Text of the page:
Greatorex Street was formerly called High Street.
Daniel Greatorex was a clergyman and for 40 years was chaplain to the Sailor’s Home in Dock Street
. He was at the same time vicar of St Paul’s Whitechapel
. Greatorex Street is named after him.
Little is known about the earliest developments but the district’s growth seems to have started along the High Street (Greatorex Street), an early means of access from Whitechapel
and ’The Church Way’ (now part of Hanbury Street
). The latter ran eastward from Spitalfields towards Mile End. By the late seventeenth century, the settlement was divided from east to west by the Common Sewer, a drainage ditch which later formed the boundary between the two estates into which Mile End New Town
was divided. As late as 1838 the Common Sewer was still an open ditch.
Building development seems to have begun shortly after 1680. New streets were laid out at this early stage, but building was slow and spasmodic.
High Street (Greatorex Street) was closed at its lower end by a barrier, whose removal was authorised by an Act of 1780. West of High Street lay an area called Garden Ground
occupied by one Martin Girle.
Paul Turquand built a sugarhouse on the street in 1757 with the remises expanded and taken over by George Lear & Company (later Lear & Cobden) from 1780 to 1815. The premises were converted in 2011 to house a college on the upper storey of the front range above the Greatorex Business Centre.
Until the early 21st century, Greatorex Street was famous for its fish restaurant, Tubby Isaac’s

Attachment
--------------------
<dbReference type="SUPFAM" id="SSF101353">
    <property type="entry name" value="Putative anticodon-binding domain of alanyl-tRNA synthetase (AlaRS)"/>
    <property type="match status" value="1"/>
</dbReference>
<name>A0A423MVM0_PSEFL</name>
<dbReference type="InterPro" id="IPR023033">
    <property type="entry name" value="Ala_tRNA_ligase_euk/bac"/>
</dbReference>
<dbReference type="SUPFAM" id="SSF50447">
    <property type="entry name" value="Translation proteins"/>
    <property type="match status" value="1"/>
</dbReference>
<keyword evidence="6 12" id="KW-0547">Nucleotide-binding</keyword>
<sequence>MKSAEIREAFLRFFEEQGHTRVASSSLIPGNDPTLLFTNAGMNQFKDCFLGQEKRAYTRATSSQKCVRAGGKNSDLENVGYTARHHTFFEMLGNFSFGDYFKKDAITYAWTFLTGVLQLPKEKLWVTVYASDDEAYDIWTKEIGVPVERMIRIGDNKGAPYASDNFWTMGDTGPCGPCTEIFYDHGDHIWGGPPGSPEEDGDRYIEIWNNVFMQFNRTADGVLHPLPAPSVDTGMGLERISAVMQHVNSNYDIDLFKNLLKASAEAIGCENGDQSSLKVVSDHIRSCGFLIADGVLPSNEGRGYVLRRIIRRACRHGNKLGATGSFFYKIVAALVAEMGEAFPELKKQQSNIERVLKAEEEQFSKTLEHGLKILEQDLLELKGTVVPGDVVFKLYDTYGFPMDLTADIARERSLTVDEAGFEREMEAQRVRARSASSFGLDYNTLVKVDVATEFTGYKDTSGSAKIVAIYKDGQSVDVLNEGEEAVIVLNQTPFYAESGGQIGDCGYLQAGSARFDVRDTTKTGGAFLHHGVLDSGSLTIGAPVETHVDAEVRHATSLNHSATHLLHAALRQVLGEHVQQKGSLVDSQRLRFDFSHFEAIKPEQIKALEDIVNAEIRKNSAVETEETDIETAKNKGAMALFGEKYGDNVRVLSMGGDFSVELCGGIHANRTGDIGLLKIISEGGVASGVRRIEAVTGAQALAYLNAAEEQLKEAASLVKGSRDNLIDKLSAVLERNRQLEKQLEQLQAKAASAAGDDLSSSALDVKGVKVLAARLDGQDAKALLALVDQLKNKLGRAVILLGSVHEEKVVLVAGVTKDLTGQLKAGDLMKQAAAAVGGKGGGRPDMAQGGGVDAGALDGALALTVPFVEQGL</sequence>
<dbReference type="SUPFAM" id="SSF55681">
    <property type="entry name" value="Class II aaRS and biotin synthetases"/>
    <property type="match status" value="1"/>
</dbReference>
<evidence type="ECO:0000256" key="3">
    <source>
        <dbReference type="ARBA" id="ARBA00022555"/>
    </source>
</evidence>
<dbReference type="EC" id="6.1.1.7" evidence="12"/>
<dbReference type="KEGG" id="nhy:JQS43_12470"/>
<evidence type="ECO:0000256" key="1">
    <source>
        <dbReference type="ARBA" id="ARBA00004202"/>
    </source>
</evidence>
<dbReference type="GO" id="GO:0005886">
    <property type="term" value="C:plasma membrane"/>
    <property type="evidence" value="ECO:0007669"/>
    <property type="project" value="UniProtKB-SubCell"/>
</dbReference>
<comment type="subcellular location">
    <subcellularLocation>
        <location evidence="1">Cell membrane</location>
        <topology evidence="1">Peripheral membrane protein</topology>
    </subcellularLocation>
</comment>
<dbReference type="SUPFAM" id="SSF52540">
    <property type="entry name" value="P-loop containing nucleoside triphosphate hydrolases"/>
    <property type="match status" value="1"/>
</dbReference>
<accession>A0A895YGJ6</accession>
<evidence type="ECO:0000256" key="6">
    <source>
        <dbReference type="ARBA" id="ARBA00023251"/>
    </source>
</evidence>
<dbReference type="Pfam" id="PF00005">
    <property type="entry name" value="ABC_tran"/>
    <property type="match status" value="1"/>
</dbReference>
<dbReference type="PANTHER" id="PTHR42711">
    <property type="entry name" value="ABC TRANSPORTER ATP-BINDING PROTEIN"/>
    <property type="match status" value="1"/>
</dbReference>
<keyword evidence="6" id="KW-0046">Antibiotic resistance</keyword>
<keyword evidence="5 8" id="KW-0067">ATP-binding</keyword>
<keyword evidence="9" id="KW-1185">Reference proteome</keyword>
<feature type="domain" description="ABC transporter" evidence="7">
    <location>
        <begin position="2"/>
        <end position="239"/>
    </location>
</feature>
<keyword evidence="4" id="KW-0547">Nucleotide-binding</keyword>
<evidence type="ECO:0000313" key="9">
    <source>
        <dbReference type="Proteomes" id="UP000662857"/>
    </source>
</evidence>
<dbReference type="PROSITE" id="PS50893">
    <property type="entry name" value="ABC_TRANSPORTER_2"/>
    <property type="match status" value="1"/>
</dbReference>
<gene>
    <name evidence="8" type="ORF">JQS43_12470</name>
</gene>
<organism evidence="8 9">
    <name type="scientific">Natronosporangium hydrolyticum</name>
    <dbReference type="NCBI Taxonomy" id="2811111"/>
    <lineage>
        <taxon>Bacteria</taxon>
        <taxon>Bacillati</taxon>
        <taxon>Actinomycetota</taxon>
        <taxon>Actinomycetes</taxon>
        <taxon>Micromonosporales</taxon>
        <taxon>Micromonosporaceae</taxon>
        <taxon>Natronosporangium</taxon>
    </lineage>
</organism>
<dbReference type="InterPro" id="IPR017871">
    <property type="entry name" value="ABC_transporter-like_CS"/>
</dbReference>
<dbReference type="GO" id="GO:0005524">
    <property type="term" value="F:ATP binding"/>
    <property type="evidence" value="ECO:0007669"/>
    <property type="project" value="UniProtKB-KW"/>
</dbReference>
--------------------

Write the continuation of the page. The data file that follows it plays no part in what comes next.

Adler Street, E1 Adler Street runs between the Whitechapel Road and the Commercial Road. Angel Alley, E1 Angel Alley was a narrow passage which ran north-south from Wentworth Street to Whitechapel High Street.. Arcadia Court, E1 Arcadia Court is one of the streets of London in the E1 postal area. Assam Street, E1 Assam Street is one of the streets of London in the E1 postal area. Black Lion Yard, E1 Black Lion Yard was a narrow thoroughfare running north-south from Old Montague Street (where it was accessible via a set of steps) to Whitechapel Road. Brick Lane, E1 Brick Lane runs north from the junction of Osborn Street, Old Montague Street and Wentworth Street, through Spitalfields to Bethnal Green Road. Brune Street, E1 Brune Street is one of the streets of London in the E1 postal area. Buxton Street, E1 Buxton Street is one of the streets of London in the E1 postal area. Calvin Street, E1 Calvin Street is one of the streets of London in the E1 postal area. College East, E1 College East is one of the streets of London in the E1 postal area. Commercial Road, E1 Commercial Road is a major thoroughfare (the A13) running east-west from the junction of Burdett Road and East India Dock Road to Braham Street. Commercial Street, E1 Commercial Street is a major thoroughfare running north-south from Shoreditch High Street to Whitechapel High Street. Corbet Place, E1 Corbet Place is one of the streets of London in the E1 postal area. Court Street, E1 Court Street is one of the streets of London in the E1 postal area. Deal Street, E1 Deal Street is one of the streets of London in the E1 postal area. Dray Walk, E1 Dray Walk is one of the streets of London in the E1 postal area. Durward Street, E1 Durward Street is a narrow thoroughfare running east-west from Brady Street to Baker’s Row (today’s Vallance Road). Fashion Street, E1 Fashion Street is a thoroughfare running east-west from Brick Lane to Commercial Street. Fournier Street, E1 Fournier Street is a street running east-west from Brick Lane to Commercial Street alongside Christ Church. George Street, E1 George Street was a street running north-south from Flower and Dean Street to Wentworth Street, crossing Thrawl Street approx. half way along its length.. Goulston Street, E1 Goulston Street is a thoroughfare running north-south from Wentworth Street to Whitechapel High Street. Granary Road, E1 Granary Road is one of the streets of London in the E1 postal area. Hanbury Street, E1 Hanbury Street is a long road running west-east from Commercial Street to Vallance Road. Hunton Street, E1 Hunton Street is one of the streets of London in the E1 postal area. Kent and Essex Yard, E1 Kent and Essex Yard ran north of Whitechapel High Street, close to the west side of Commercial Street. Lamb Street, E1 Lamb Street is one of the streets of London in the E1 postal area. Lolesworth Close, E1 Lolesworth Close is a short cul-de-sac on the east side of Commercial Street which was originally the western extremity of Flower and Dean Street. Ltd, E1 A street within the E1 postcode Myrdle Street, E1 Myrdle Street is one of the streets of London in the E1 postal area. Nelson Street, E1 Nelson Street is one of the streets of London in the E1 postal area. New Road, E1 New Road is one of the streets of London in the E1 postal area. Newark Street, E1 Newark Street is one of the streets of London in the E1 postal area. Old Castle Street, E1 Old Castle Street runs north-south from Wentworth Street to Whitechapel High Street, the southern section of which incorporates the former Castle Alley, murder site of Ripper victim Alice McKenzie. Old Montague Street, E1 Old Montague Street is a thoroughfare running east-west from Baker’s Row (now Vallance Road) to Brick Lane. Osborn Street, E1 Osborn Street is a short road leading from Whitechapel Road to the crossroads with Brick Lane, Wentworth Street and Old Montague Street. Plumbers Row, E1 Plumbers Row is one of the streets of London in the E1 postal area. Puma Court, E1 Puma Court is one of the streets of London in the E1 postal area. Quaker Street, E1 Quaker Street is one of the streets of London in the E1 postal area. Selby Street, E1 Selby Street is one of the streets of London in the E1 postal area. Thrawl Street, E1 Originally built by Henry Thrall (or Thrale) c.1656, Thrawl Street ran east-west from Brick Lane as far as George Street across a former tenter field owned by the Fossan brothers, Thomas and Lewis. Turner Street, E1 Turner Street is one of the streets of London in the E1 postal area. Vallance Road, E1 Vallance Road is a significant road running north-south from Bethnal Green Road to Whitechapel Road. Varden Street, E1 Varden Street is one of the streets of London in the E1 postal area. Vine Court, E1 Vine Court is one of the streets of London in the E1 postal area. Wentworth Street, E1 Wentworth Street runs east-west from the junction of Brick Lane, Osborn Street and Old Montague Street to Middlesex Street, forming part of the boundary between Spitalfields and St Mary’s Whitechapel. Wheler Street, E1 Wheler Street is one of the streets of London in the E1 postal area. Whitechapel High Street, E1 Whitechapel High Street runs approximately west-east from Aldgate High Street to Whitechapel Road and is designated as part of the A11. Whites Row, E1 White’s Row is a narrow thoroughfare running east-west from Commercial Street to Crispin Street. Wilkes Street, E1 Wilkes Street is one of the streets of London in the E1 postal area. Winthrop Street, E1 Winthrop Street was formerly a narrow street running east-west from Brady Street to Durward Street.